Jason Byassee: What can we learn from a medieval king about leadership?
St. Wenceslaus was a rare combination for the age of Christendom: a martyr-king. And there is a great deal we can learn from his hagiography.
The church has had many different sorts of saints. Those from the earliest church were usually martyrs, as you might expect from those who followed a crucified Lord in an age in which Christianity was illegal. Those from the latter patristic era tend to be bishops, since that was a period in which the church most needed to define the faith and refute those who had wrenched it out of biblical shape. Our contemporary era has had a diffusion of saints: from Mother Teresa to Dietrich Bonhoeffer to Pope John Paul II.
The medieval church had more than a few saintly kings and queens -- a distinction that makes many moderns immediately suspicious. Wouldn’t a church so tightly aligned with the state want to curry favor by canonizing sovereigns? Yes and no. Surely some monarchs had their records tidied and were honored for dubious reasons. But others were disciplined by the church -- most famously when Pope Gregory VII excommunicated Holy Roman Emperor Henry IV in 1077, and let the latter kneel in the snow for three days before granting him absolution. This was itself an echo of St. Ambrose’s disciplining of Emperor Theodosius in the 4th century. Bishops may have been too close to kings in that era by our modern lights, but that does not mean they were simply subservient.
One canonized medieval king is St. Wenceslaus, a 10th century sovereign in Bohemia, whose feast day was just a few weeks ago. Interestingly he is also a martyr-saint, killed by his brother in a bid to usurp the throne. What interests me more than the good king’s end, however, is the (literally hagiographic) description of his reign -- from which all leaders stand to learn. The Catholic “Liturgy of the Hours” describes the king this way:
He was by God’s grace a man of utmost faith. He was charitable to the poor, and he would clothe the naked, feed the hungry and offer hospitality to travelers according to the summons of the Gospel. He would not allow widows to be treated unjustly; he loved all his people, both rich and poor; he also provided for the servants of God, and he adorned many churches.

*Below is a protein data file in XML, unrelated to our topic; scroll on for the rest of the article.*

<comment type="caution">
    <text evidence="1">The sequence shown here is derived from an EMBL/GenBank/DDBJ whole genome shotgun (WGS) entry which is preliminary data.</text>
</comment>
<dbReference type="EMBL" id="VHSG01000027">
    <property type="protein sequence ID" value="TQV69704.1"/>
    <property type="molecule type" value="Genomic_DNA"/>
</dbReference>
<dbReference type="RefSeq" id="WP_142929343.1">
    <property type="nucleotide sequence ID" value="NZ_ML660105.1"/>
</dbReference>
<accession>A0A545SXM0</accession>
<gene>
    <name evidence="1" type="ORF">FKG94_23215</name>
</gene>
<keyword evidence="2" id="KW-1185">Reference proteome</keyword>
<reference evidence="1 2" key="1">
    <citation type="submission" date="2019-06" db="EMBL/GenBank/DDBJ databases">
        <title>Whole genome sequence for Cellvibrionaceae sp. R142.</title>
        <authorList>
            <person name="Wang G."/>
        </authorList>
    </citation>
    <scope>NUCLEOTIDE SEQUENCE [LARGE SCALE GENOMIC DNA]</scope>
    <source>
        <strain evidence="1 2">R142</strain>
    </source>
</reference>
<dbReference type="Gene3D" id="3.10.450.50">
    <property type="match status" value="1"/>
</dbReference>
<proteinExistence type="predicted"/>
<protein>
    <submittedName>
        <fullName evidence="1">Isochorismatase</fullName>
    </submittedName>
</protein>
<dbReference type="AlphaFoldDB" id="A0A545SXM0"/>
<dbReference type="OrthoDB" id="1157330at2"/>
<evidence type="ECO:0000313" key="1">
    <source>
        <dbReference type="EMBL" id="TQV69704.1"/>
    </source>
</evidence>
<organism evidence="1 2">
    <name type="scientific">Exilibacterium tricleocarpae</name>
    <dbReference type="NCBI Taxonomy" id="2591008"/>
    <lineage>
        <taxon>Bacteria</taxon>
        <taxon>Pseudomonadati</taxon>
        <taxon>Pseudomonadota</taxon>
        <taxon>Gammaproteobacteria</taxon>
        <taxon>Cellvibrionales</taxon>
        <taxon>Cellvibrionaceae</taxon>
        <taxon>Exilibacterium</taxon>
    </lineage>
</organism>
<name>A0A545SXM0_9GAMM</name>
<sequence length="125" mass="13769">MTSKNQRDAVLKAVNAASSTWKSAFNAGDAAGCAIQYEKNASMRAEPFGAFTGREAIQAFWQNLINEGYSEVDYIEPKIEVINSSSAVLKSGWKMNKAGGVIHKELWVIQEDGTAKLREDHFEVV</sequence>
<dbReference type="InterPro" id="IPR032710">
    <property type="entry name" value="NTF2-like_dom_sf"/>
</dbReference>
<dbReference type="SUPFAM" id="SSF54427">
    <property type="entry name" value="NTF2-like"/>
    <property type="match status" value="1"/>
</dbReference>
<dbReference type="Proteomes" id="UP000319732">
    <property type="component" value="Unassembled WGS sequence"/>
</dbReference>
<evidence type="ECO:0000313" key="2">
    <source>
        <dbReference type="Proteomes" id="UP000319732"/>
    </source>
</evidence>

On the morning of his death, the king rose at the sound of the church bells, summoning him to matins. “On hearing the sound, [he] said: ‘Praise to you, Lord; you have allowed me to live this morning’.” Straight away, the usurper with the similarly wonderful name of Boleslaus strikes him dead in church. Never let it be said that medieval legend has no ear for literary irony.
However accurate the account (and I have no reason to doubt its essentials), I am more interested in the stylized way the liturgy describes a good king. Wenceslaus is not remembered for the efficiency with which he ruled. He is remembered according to the criteria for judgment announced in Matthew 25: “I was hungry and you gave me food, I was thirsty and you gave me something to drink, I was a stranger and you welcomed me, I was naked and you gave me clothing, I was sick and you took care of me, I was in prison and you visited me” (25:35-36). For some reason, this liturgical account of Wenceslaus omits Matthew’s taking care of the sick and visiting the imprisoned and adds instead “providing for the servants of God” (presumably the clergy) and “adorned many churches.” It includes a proviso that he loved all his people, rich and poor alike.
One might be tempted to say, with Will Campbell, “We’re a long way from Nazareth” -- a ruler with a crown and a ruler from a cross are quite different things. But I’m not so sure the Liturgy of the Hours neglects Jesus’ words in its description of Wenceslaus so much as it applies them appropriately in a new context. In Wenceslaus’ day, rulers’ patronage of the church was expected. Of course it is not in ours. But in whatever age, leading -- whether by first-century disciples, medieval kings or contemporary CEO’s -- should include provision for the poor, the vulnerable and strangers.
And, leadership always comes with the proviso that hangs over all Christians: Discipleship could lead to death. Appropriately, the king’s last words echoed Jesus’s: “Into your hands, O Lord, I commend my spirit” (Luke 23:46).
Jason Byassee is an executive director of Leadership Education at Duke Divinity.